B&N surprises me more and more these days. They were the first to show the potential of an inexpensive $250 Android tablet with the original Nook Color, and continuing to do it with the upcoming Nook Tablet. This is surprising by itself because they could figure out what a regular Android manufacturer couldn’t – that there may be a market for quality low-end tablets.

But what’s even more surprising is that they are among the very few (alongside Motorola) to actually stand-up to Microsoft when they know Microsoft is wrong charging everyone for their patents as much as they do for their mobile OS – patents that haven’t even been validated in a Court.

Remember, these are all “alleged patent infringements”, which is why it’s so sad to see companies like Samsung and HTC simply agree to pay Microsoft, even though they know most of their patents are bogus. I mean, come on Samsung and HTC – you’ve benefited so much from Android, and you’re just letting Microsoft walk all over you like that?

In the mean time, B&N, a book store chain company, which has been using Android for only a year, decided to see if Microsoft’s so called patent infringements can actually pass the validity test in a Court. Obviously, they think they don’t, otherwise they wouldn’t have gone to Court.

But they aren’t stopping there, and they are even asking the US regulators to intervene and stop Microsoft from monopolizing the market with their patents and drive out the competition.

“Microsoft is embarking on a campaign of asserting trivial and outmoded patents against manufacturers of Android devices,” Barnes & Noble said in an Oct. 17 letter to Gene Kimmelman, the Justice Department’s chief counsel for competition policy.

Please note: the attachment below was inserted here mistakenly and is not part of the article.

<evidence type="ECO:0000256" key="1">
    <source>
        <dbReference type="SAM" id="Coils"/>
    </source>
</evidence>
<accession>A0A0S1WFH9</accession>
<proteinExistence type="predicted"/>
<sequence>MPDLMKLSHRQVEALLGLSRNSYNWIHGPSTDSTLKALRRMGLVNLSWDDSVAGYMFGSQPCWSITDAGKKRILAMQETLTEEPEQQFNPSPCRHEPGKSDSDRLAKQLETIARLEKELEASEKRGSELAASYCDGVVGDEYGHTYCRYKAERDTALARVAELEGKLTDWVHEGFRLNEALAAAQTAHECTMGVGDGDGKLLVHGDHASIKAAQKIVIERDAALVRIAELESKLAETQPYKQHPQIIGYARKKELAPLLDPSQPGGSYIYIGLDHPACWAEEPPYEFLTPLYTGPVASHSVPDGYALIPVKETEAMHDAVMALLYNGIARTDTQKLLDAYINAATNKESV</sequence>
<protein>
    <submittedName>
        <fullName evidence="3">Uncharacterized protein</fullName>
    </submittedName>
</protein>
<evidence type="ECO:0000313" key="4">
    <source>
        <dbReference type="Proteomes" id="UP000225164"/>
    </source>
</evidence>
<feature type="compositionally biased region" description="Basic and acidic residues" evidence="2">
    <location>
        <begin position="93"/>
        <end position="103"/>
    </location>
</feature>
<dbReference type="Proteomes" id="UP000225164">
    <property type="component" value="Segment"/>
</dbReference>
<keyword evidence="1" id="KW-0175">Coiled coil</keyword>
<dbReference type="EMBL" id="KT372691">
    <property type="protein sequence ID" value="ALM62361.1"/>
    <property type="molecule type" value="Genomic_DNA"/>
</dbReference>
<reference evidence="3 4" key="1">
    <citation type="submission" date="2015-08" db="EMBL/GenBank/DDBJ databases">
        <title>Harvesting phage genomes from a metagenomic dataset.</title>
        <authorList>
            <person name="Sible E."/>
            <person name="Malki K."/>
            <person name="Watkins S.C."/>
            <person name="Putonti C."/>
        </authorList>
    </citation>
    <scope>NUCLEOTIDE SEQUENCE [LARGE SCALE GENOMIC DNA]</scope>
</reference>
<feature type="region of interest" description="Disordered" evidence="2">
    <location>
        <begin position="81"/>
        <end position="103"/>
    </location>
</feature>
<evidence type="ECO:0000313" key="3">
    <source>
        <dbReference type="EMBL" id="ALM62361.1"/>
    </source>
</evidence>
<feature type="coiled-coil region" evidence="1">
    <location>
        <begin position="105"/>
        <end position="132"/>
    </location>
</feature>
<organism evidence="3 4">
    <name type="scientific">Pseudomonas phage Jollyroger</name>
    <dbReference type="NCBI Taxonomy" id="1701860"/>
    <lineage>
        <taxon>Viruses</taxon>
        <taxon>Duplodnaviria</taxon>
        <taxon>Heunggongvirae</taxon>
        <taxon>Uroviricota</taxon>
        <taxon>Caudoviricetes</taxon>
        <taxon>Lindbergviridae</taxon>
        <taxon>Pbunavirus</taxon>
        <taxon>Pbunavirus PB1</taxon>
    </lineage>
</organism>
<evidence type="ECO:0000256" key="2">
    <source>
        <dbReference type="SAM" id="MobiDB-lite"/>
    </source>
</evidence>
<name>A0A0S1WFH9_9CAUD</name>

“Microsoft is attempting to raise its rivals’ costs in order to drive out competition and to deter innovation in mobile devices.”

Once again, I find it ridiculous that they even dare to charge for a bunch of patents as much as they do for their whole mobile OS. How is that even possible? Well, it’s possible because, unfortunately, that’s how the current patent system works. It gives companies legal monopolies over a piece of technology, and not just for a year or two – but for as much as 17 years, which might as well be a century in smartphone years, the way technology moves these days. By the time those patents expire, they usually don’t even make sense anymore. Plus, they are used by the old companies owning them, to stop competition from entering the market.

Can new smartphone companies, actually enter the smartphone market now without owning thousands and thousands of patents, and even if they invent the phones themselves? No, I don’t think they can. They’d all have to pay a “rent” to Microsoft for simply being in the market, and not using Microsoft’s OS, like in the case of Android manufacturers. Heck, some of them are even using their OS, and Microsoft still demands them to pay the rent for using Android.

I honestly don’t know how companies like Samsung or HTC can just accept this. It’s like they think they get a privilege for using WP7. No – it’s actually Microsoft who needs these companies badly, not the other way around. It’s Microsoft who desperately needs to enter the mobile game.